My own games never have alignment, per se, even if the game world includes real good and evil. In Ars Magica, membership in a house is what shapes a wizard’s behavior or social position. In Over the Edge and Everway, a character’s “guiding star” is something related to the character and invented by the player, not a universal moral system. In Omega World, the only morality is survival. 13th Age, on the other hand, uses the standard system, albeit lightly. The game is a love letter to D&D, and players have come to love the alignment system, so Rob Heinsoo and I kept it. Still, a 13th Age character’s main “alignment” is in relation to the icons, which are not an abstraction but rather specific, campaign-defining NPCs.

 
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Jonathan Tweet

Comments


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Morrus

Well, that was fun
Staff member
Let me be more clear. I like clear faction systems. I have never found 'law/good/evil/chaos' to be particularly clear in any edition or in any game, unless its watered down to almost meaninglessness. They add nothing to the game that can't be added in a much better way through other means.
As Jonathan Tweet mentioned, its origin is a wargaming faction system, indicating which side an army was on.
 

werecorpse

Adventurer
Michael Moorcock would disagree with you ;)
I know he called his powers Lords of Chaos and Lords of Law but to me that appeared to be just a branding exercise. They always struck me as just two opposing almost LovecraftIan factions (Not as in tentacled and weird but as in uncaring and powerful), who were not particularly chaotic or lawful in nature.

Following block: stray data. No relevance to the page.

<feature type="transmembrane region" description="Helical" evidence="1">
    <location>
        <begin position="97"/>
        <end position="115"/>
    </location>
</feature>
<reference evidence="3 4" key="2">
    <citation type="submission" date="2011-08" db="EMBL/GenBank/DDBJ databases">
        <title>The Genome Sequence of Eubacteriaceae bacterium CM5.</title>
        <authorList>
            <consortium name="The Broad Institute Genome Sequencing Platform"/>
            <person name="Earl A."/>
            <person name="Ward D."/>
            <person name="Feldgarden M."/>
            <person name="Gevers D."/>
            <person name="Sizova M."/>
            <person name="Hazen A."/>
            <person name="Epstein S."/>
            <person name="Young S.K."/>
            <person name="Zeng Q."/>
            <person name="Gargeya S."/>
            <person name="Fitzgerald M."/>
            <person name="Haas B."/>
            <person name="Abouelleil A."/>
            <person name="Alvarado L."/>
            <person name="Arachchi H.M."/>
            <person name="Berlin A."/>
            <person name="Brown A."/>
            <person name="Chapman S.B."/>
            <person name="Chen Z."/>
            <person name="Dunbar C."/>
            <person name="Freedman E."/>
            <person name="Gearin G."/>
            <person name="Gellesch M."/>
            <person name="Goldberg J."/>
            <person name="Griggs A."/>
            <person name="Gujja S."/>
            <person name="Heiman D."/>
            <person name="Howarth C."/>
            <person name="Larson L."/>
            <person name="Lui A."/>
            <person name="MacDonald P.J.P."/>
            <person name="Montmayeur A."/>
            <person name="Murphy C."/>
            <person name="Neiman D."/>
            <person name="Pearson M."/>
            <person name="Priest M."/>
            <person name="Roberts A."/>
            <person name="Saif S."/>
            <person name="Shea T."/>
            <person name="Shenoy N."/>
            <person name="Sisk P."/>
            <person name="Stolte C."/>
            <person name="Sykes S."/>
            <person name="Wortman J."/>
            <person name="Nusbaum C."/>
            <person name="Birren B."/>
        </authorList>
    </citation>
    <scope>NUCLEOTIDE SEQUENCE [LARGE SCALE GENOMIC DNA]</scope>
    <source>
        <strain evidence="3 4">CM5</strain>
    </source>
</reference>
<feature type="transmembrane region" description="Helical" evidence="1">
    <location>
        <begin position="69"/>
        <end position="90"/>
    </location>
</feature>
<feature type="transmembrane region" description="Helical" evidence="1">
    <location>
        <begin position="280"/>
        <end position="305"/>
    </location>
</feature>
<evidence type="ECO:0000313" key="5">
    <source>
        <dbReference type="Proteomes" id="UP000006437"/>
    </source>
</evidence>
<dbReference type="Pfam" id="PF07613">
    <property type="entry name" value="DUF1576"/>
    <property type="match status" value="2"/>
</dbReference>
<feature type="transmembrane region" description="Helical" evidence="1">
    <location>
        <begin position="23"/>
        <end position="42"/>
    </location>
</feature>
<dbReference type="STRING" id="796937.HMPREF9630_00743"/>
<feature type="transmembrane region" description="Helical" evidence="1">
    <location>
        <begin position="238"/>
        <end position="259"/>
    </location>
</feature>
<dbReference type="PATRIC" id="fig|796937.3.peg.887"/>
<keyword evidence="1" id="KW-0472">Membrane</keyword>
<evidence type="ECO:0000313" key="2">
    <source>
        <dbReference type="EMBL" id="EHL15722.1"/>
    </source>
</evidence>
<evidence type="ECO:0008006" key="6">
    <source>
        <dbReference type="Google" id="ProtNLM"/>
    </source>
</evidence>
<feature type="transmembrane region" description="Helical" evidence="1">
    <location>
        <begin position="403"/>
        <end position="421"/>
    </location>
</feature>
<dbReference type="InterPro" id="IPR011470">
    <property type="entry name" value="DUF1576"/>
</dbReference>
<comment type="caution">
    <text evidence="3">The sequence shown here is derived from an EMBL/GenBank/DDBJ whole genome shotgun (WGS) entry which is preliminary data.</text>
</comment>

3catcircus

Adventurer
I kinda like the idea of going back to just the Law - Neutral - Chaos of BD&D.

"Good" and "Evil" are clearly subjective, based upon a society's values and norms.

"Law" is pretty straightforward - you follow the rules and values of a society, "Chaos" means you reject those laws and values, and "Neutral" is probably closer to adhering to those rules and laws you agree with and rejecting the ones you don't. What constitutes good and evil can and will change over time as societies re-normalize their values and the laws change subsequently.
 

werecorpse

Adventurer
As a matter of interest does anyone know if there is somewhere in this wonderful world wide web where someone has compiled all the D&D alignment descriptions? From OD&D thru to 5e? I am now intrigued and would quite like to read them all side by side.
 

Doug McCrae

Legend
I kinda like the idea of going back to just the Law - Neutral - Chaos of BD&D.

"Good" and "Evil" are clearly subjective, based upon a society's values and norms.

"Law" is pretty straightforward - you follow the rules and values of a society, "Chaos" means you reject those laws and values, and "Neutral" is probably closer to adhering to those rules and laws you agree with and rejecting the ones you don't. What constitutes good and evil can and will change over time as societies re-normalize their values and the laws change subsequently.
Law and Chaos in 1974 OD&D are good and evil but confusingly labelled. They derive from Poul Anderson's Three Hearts & Three Lions rather than Moorcock. Holmes BD&D has something pretty close to the nine alignment system. In Moldvay and Mentzer BD&D Law and Chaos are almost, but not quite, equivalent to good and evil.

This is from Moldvay BD&D (the text in Mentzer seems to be identical):